Wikipedia improves students' work

May 31, 2011, Canadian Federation for the Humanities and Social Sciences

A student writing an essay for their teacher may be tempted to plagiarize or leave facts unchecked. A new study shows that if you ask that same student to write something that will be posted on Wikipedia, he or she suddenly becomes determined to make the work as accurate as possible, and may actually do better research.

Brenna Gray, an instructor at Douglas College in New Westminster, B.C., was presenting the results of the study at the 2011 Congress of the Canadian Federation for the Humanities and Social Sciences at the University of New Brunswick in Fredericton.

She became interested in why students seem to adopt some technological innovations (Wikipedia, for example) and reject things their schools would like them to use, such as the student-teacher interface Blackboard. Gray says it's easy to criticize Wikipedia because of the unstructured way it is set up.

She says despite its faults, it does promote solid values for its writers, including precise citations, accurate research, editing and revision.

"Those ideals are the ones we espouse as English instructors," she said.

She decided to get first-year students in an English class to write short biographies of Canadian writers that would then be posted on Wikipedia.

What she found was that the moment the students realized their work was going public in a forum over which they had no control, they took the work a lot more seriously. They became concerned, for example, with the of facts.

Gray says it's not only the fact that their work was going public that stimulated the students, it was the realization that in producing the Wikipedia entries they were acquiring skills that were transferable to other parts of their lives.

Gray says students, like most of the rest of us, are more time-crunched than ever. They have to prioritize, and are therefore reluctant to spend time learning skills that aren't useful outside school. That includes online tools like Blackboard, which they perceive as having no relevance to other parts of their life.

Because the Wikipedia skills are perceived as transferable, became interested in acquiring them. And they were willing to work to Wikipedia's standards.

Gray says teachers need to talk about and how it can be used.

"The purpose of my paper is to start a discussion about it," she said.

Explore further: English Wikipedia hosts three millionth article

Related Stories

UC Berkeley students help improve Wikipedia's credibility

November 8, 2010

(PhysOrg.com) -- Ten public universities, including UC Berkeley, are collaborating in a 17-month pilot program, the WikiProject Public Policy Initiative, aimed at improving the quality of Wikipedia pages about public policy ...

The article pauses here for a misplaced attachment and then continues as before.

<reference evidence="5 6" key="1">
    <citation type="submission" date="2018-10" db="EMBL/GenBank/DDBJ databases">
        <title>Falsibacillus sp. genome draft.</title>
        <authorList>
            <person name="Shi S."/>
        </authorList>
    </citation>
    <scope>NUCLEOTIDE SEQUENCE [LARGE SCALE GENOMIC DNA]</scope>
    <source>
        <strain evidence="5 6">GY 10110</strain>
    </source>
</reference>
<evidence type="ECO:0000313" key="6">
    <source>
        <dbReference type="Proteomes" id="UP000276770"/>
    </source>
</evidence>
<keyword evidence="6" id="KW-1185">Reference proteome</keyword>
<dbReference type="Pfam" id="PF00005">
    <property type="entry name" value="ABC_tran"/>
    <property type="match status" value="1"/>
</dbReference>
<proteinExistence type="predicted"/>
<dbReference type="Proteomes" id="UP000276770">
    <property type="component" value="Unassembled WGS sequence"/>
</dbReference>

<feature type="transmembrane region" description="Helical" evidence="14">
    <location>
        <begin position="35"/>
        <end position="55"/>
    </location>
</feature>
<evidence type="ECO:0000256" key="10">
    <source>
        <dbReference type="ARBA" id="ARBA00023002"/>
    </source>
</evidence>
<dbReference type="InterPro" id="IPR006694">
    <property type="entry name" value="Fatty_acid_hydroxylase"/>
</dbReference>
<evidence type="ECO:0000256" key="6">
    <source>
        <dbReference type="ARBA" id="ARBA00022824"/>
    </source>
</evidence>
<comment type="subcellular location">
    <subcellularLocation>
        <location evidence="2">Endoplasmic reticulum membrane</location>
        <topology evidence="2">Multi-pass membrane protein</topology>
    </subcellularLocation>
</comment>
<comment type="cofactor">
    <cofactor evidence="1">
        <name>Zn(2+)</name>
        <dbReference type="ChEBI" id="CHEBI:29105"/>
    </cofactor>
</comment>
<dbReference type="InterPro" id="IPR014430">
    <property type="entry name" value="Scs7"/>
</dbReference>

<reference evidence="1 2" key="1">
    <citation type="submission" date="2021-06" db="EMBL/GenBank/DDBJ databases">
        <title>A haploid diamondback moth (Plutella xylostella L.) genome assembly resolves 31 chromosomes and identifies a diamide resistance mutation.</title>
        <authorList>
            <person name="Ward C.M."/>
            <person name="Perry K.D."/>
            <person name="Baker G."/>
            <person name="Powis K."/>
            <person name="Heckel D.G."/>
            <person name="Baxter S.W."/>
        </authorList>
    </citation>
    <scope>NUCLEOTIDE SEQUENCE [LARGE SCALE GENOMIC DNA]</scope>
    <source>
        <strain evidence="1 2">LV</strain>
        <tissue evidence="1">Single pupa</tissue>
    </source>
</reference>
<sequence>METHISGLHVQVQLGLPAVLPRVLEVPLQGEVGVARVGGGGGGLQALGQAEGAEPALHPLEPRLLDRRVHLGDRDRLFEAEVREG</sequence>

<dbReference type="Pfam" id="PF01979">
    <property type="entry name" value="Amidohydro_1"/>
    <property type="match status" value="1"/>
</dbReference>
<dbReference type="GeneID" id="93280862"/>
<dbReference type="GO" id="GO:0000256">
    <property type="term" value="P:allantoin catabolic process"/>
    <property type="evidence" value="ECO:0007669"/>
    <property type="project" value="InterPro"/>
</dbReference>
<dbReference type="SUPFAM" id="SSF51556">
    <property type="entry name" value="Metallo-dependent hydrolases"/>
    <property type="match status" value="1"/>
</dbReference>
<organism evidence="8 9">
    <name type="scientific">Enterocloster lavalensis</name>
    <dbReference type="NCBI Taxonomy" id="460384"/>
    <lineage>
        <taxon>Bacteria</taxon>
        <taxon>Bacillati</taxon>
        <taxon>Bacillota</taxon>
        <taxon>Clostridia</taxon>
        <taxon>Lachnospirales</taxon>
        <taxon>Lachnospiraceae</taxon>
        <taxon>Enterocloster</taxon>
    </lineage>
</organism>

Study suggests doctors could add to Wikipedia

April 30, 2009

(AP) -- Researchers are suggesting that doctors could be spending more time writing and editing Wikipedia pages on medical topics, despite questions that have been raised about the collaborative online encyclopedia's credibility.

Study finds major U.S. newspapers are warming up to Wikipedia

April 12, 2011

(PhysOrg.com) -- Major newspapers in the United States are referencing Wikipedia more often and framing the online encyclopedia more positively in stories, according to a study by a pair of faculty researchers in the Virginia ...

Recommended for you

Study reveals patterns in STEM grades of girls versus boys

September 25, 2018

A new study, led by UNSW Sydney Ph.D. student Rose O'Dea, has explored patterns in academic grades of 1.6 million students, showing that girls and boys perform very similarly in STEM—including at the top of the class.

Chinese Cretaceous fossil highlights avian evolution

September 24, 2018

A newly identified extinct bird species from a 127 million-year-old fossil deposit in northeastern China provides new information about avian development during the early evolution of flight.

Ancient mice discovered by climate cavers

September 24, 2018

The fossils of two extinct mice species have been discovered in caves in tropical Queensland by University of Queensland scientists tracking environment changes.

The first predators and their self-repairing teeth

September 24, 2018

The earliest predators appeared on Earth 480 million years ago—and they even had teeth capable of repairing themselves. A team of palaeontologists led by Bryan Shirley and Madleen Grohganz from the Chair for Palaeoenviromental ...

0 comments

Please sign in to add a comment. Registration is free, and takes less than a minute. Read more

Click here to reset your password.
Sign in to get notified via email when new comments are made.